Mural honours fallen troops

A mural that aims to honour Canadian troops who have lost their lives in Afghanistan is making a stop in the South Okanagan July 26 when local event organizers are hoping to raise funds for military families.

  • Jul. 19, 2011 6:00 a.m.

Ontario artist Dave Sopha works on a mural in recognition of the contributions of Canadian soldiers.

A mural that aims to honour Canadian troops who have lost their lives in Afghanistan is making a stop in the South Okanagan July 26 when local event organizers are hoping to raise funds for military families.

The Portraits of Honour mural features the faces of 156 Canadian soldiers, sailors and aircrew who have died in Afghanistan, including Captain Jon Snyder of Penticton who fell in Afghanistan, June 7, 2008.

As of this writing, 157 soldiers have died in Afghanistan since 2002.

Four Canadian civilians have also been killed, including one diplomat, one journalist and two aid workers.

Synder and the others gave their lives as part of multi-pronged international military and development mission designed to develop that country by defeating radical Islamist forces, who had aided Osama Bin Laden in staging the attacks of Sept. 11, 2001.

The mural arrives in Penticton with support from the Kin Canada Foundation and Kin Canada.

Its outgoing deputy director for the southern Interior of British Columbia Frederik Numsen said the mural aims to recognize the contributions of the fallen soldiers who have paid what he calls the “ultimate price” and support their families.

“I hope that our region will come out in large numbers to remember, honour and celebrate our Canadian forces,” he said.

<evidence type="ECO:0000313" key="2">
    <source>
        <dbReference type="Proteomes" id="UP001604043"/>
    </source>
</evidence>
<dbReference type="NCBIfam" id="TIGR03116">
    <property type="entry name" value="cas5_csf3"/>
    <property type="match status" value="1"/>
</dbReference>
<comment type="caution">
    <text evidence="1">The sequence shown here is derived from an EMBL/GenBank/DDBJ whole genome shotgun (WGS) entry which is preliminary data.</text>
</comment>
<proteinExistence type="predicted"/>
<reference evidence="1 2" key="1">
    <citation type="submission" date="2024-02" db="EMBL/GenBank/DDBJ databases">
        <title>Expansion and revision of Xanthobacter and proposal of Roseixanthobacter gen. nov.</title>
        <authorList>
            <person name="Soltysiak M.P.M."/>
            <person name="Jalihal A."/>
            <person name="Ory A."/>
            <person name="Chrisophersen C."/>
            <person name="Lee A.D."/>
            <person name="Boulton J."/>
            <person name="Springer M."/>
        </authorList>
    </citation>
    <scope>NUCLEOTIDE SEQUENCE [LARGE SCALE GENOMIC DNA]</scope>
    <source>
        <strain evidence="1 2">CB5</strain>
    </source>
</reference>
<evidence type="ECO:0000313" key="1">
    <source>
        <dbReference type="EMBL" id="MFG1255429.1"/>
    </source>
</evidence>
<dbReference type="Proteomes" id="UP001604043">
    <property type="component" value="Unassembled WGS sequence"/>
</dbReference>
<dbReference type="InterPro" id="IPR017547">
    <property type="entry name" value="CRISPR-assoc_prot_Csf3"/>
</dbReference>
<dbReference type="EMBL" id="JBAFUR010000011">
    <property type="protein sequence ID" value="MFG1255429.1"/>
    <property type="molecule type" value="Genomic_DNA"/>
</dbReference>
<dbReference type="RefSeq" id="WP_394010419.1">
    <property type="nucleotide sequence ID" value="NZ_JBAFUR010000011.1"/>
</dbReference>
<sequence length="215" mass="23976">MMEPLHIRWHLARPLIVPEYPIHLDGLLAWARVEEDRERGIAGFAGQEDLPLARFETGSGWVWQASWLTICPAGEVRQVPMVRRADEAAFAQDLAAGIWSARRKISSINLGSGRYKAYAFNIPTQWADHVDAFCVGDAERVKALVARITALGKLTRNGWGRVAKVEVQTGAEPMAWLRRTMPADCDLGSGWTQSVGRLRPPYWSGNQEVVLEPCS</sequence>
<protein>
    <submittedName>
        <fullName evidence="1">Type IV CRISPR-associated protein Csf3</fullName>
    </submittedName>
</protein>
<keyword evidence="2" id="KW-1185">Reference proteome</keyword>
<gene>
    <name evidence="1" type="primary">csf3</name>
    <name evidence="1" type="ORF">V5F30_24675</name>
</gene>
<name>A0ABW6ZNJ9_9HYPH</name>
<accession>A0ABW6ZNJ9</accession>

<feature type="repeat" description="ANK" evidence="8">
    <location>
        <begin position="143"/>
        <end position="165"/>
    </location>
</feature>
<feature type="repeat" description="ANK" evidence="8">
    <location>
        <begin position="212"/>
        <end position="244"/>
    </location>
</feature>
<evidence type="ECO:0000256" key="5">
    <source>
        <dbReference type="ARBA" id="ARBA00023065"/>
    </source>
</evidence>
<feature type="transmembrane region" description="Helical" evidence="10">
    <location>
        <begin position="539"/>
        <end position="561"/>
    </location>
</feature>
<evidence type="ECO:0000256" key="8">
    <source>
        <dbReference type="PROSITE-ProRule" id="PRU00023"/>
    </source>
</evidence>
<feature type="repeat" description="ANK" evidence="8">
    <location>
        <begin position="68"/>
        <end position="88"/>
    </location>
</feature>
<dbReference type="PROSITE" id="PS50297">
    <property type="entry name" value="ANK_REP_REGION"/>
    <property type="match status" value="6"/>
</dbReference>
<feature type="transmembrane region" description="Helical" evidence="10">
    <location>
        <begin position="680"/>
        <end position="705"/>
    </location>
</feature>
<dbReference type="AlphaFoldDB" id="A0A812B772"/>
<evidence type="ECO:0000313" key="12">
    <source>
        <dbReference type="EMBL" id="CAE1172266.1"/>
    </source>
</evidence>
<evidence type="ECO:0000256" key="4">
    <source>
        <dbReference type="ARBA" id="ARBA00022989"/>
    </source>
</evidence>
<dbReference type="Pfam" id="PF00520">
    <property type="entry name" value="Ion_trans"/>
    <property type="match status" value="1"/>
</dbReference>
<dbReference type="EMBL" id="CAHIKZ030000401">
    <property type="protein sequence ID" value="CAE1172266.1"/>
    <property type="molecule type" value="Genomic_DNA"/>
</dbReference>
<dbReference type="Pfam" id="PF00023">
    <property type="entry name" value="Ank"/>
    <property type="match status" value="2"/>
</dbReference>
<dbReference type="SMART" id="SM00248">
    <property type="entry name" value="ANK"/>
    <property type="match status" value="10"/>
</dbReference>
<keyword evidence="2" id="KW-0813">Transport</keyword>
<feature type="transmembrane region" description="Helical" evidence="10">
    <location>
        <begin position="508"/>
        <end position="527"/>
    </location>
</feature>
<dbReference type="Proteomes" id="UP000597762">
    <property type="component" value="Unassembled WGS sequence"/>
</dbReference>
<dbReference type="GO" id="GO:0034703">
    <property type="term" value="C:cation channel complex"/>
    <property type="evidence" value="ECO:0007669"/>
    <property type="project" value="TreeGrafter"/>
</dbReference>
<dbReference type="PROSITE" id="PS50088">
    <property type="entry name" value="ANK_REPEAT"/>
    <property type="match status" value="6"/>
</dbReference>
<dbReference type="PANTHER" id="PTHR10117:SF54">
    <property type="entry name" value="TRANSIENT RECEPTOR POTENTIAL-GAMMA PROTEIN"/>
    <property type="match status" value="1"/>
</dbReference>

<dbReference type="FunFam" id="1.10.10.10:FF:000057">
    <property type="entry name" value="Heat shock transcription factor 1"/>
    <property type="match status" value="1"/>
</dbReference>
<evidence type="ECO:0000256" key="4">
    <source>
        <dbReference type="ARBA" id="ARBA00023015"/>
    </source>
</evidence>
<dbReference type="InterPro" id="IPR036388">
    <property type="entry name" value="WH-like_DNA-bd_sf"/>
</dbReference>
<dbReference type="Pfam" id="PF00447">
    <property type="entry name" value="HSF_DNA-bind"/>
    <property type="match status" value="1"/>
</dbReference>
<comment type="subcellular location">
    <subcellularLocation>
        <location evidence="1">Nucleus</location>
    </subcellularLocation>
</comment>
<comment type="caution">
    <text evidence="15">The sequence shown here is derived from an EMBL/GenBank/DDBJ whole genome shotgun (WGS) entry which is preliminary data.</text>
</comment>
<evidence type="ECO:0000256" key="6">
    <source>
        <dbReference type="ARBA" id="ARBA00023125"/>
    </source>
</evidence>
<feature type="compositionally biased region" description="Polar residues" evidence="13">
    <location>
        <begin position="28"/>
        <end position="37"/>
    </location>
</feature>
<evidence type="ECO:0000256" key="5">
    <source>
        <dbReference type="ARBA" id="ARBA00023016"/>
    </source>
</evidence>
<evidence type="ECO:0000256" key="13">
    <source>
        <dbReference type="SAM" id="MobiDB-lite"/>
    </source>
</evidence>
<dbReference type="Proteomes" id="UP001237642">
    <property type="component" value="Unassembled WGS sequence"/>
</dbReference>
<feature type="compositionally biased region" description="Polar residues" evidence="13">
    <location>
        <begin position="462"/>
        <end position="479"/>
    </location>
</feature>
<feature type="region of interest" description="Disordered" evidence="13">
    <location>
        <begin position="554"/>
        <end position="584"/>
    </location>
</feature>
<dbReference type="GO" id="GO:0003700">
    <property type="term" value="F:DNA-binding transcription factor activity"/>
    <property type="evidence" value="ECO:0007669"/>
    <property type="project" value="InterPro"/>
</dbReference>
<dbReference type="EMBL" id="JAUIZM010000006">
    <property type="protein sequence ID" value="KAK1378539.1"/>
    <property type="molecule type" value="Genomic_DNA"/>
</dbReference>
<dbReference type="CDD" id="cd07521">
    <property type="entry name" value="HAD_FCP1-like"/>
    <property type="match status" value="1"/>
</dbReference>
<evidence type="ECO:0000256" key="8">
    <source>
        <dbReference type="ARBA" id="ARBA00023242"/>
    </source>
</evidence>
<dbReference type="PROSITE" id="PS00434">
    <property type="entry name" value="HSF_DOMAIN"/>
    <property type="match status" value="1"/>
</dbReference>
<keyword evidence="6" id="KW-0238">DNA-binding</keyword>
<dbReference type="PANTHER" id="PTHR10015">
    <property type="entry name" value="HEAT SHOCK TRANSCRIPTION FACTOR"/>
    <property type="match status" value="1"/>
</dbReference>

Current plans call for the mural to arrive in Penticton on July 26 with a public viewing scheduled from 1 to 6  p.m. in Gyro Park located in the 100-block of Main Street.

Viewing of the mural will be free, but organizers are encouraging spectators to make a small cash donation to raise funds and help cover the cost of bringing the mural to Penticton.

While Numsen said he hopes the event will raise $10,000, he will appreciate any amount, whether it is large or small.

“It is all for a good cause,” he said.

The mural is currently touring across Canada. Previous stops have included the various home-town of fallen troops, Canadian Armed Forces bases and national events such as the Canada Day celebrations in Ottawa and the Calgary Stampede, where Prince William and his wife Kate viewed the mural.

This event unfolds as Canada winds down its military commitment in Afghanistan, which started back in 2002.

Numsen stressed that neither the event nor the mural endorses war. It is rather a mean to recognize the contributions of soldiers and support their families as the tour plans to raise $1.5 million towards the Military Families Fund.

Organizers will also seek to fund other charities who offer troops and family additional support.

Ontario artist Dave Sopha decided to paint the mural on Dec. 5, 2008 when the number of Canadian combat fatalities reached 100.

“This is a person who felt the loss (of lives) and felt inspired to act on it,” said Numsen, about Sopha, who will be in Penticton when the mural arrives.

The dedication of Sopha shines through in detail that marks the mural.Spectators who point their newer model digital camera at any portrait will be asked whether they want to reduce red-eye, because cameras appear to recognize human faces.



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